Rafferty married Ellen Kathleen “Quentin” Jameson on 28 May 1941. He enlisted in the Royal Australian Air Force the next day and entertained troops. During the war, Rafferty was allowed to make films on leave. He appeared in a short featurette, South West Pacific (1943), directed by Hall. He was reunited with Chauvel and Grant Taylor in The Rats of Tobruk (1944), an attempt to repeat the success of Forty Thousand Horsemen. Rafferty was discharged on 13 February 1945, at the rank of Flying Officer.
Ealing Studios were interested in making a feature film in Australia after the war, and assigned Harry Watt to find a subject. He came up with The Overlanders (1946), a story of a cattle drive during war time (based on a true story) and gave the lead role to Rafferty who Watt called an “Australian Gary Cooper.” Rafferty’s fee was £25 a week. Ealing were so pleased they signed Rafferty to a long term contract even before the film was released. The film was a massive critical and commercial success and Rafferty became fully established as a film star.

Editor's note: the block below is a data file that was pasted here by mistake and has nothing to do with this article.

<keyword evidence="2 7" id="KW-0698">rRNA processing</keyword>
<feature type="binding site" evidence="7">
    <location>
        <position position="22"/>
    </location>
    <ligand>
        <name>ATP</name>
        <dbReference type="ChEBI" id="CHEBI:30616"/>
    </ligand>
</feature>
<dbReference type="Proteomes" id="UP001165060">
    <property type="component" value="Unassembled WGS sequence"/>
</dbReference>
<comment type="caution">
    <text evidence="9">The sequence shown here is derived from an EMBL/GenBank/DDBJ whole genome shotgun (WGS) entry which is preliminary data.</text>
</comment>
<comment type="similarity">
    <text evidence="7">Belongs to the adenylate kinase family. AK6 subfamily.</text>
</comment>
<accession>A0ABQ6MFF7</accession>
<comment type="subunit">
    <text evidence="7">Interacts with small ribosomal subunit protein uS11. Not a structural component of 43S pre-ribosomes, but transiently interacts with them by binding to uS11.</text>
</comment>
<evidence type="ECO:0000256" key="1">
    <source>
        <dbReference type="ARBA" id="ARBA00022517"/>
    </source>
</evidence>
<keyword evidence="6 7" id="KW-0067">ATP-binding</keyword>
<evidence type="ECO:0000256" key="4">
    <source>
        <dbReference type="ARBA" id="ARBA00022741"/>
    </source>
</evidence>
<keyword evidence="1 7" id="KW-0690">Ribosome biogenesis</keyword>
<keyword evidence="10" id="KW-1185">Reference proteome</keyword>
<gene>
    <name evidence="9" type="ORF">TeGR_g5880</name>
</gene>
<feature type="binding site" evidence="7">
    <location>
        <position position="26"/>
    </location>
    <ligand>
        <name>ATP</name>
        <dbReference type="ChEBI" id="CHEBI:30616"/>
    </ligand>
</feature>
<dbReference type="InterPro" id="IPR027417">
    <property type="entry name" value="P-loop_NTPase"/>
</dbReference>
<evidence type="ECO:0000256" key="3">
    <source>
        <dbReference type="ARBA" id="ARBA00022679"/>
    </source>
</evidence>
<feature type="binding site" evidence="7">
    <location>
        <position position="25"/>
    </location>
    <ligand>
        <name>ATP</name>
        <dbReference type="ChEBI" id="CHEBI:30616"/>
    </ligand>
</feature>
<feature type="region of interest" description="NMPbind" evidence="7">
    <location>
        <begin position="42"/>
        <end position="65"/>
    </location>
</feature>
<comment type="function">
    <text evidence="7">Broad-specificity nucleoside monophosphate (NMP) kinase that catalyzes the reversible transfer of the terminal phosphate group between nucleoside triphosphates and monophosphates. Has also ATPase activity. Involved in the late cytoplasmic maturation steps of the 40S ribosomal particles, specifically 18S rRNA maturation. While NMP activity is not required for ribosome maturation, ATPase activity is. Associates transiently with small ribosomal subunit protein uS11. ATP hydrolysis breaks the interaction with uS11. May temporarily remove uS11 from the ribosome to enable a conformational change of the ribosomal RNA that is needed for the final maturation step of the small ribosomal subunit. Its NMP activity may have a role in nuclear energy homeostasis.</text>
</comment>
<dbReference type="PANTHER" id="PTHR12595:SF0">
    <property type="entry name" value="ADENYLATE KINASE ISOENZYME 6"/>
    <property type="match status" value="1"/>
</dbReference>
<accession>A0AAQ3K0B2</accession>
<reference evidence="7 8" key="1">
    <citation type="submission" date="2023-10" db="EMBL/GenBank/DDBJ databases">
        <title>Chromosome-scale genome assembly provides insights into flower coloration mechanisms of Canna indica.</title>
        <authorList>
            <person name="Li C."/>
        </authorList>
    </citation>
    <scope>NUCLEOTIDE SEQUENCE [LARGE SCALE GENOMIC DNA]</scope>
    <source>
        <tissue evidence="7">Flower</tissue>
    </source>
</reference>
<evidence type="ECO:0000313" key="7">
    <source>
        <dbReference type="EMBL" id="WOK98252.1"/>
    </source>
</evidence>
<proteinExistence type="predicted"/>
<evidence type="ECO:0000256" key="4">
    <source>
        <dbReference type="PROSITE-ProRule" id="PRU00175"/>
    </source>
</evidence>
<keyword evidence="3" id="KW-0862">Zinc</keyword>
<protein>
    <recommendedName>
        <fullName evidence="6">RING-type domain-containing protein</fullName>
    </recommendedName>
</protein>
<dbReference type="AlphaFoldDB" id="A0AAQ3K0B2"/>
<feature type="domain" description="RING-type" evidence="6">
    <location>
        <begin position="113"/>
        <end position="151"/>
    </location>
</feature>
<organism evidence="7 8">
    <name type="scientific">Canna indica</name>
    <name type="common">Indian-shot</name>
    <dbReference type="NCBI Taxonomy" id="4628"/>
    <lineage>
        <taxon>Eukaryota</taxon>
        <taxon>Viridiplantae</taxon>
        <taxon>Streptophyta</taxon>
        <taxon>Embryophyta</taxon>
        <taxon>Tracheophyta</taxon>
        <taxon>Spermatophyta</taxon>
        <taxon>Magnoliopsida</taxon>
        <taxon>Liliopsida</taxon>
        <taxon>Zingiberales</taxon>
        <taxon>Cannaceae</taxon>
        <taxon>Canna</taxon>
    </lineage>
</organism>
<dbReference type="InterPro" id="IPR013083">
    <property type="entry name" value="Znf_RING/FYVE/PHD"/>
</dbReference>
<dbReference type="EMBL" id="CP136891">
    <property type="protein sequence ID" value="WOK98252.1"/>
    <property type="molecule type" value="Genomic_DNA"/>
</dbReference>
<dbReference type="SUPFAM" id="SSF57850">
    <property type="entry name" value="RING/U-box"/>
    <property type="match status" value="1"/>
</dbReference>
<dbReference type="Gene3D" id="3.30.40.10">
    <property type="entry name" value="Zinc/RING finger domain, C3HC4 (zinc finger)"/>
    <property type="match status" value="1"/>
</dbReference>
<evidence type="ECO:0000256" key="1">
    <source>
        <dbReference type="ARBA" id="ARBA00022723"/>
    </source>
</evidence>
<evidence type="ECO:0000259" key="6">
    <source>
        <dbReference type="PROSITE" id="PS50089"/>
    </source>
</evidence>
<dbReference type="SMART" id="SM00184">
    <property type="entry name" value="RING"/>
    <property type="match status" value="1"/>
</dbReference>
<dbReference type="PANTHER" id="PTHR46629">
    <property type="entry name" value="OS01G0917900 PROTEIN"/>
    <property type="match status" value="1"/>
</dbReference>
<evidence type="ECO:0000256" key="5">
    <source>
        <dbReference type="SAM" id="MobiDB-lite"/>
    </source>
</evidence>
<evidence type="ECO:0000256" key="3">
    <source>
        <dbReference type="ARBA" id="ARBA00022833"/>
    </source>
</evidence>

Chips went to England to promote The Overlanders, and Ealing put him in The Loves of Joanna Godden. While promoting the film in Hollywood he met Hedda Hopper who said Rafferty,
created quite a stir. They call him the Australian Gary Cooper, but if he were cut down a bit he would be more like the late Will Rogers. I don’t know how they’ll get him on the screen unless they do it horizontally… He is as natural as an old shoe.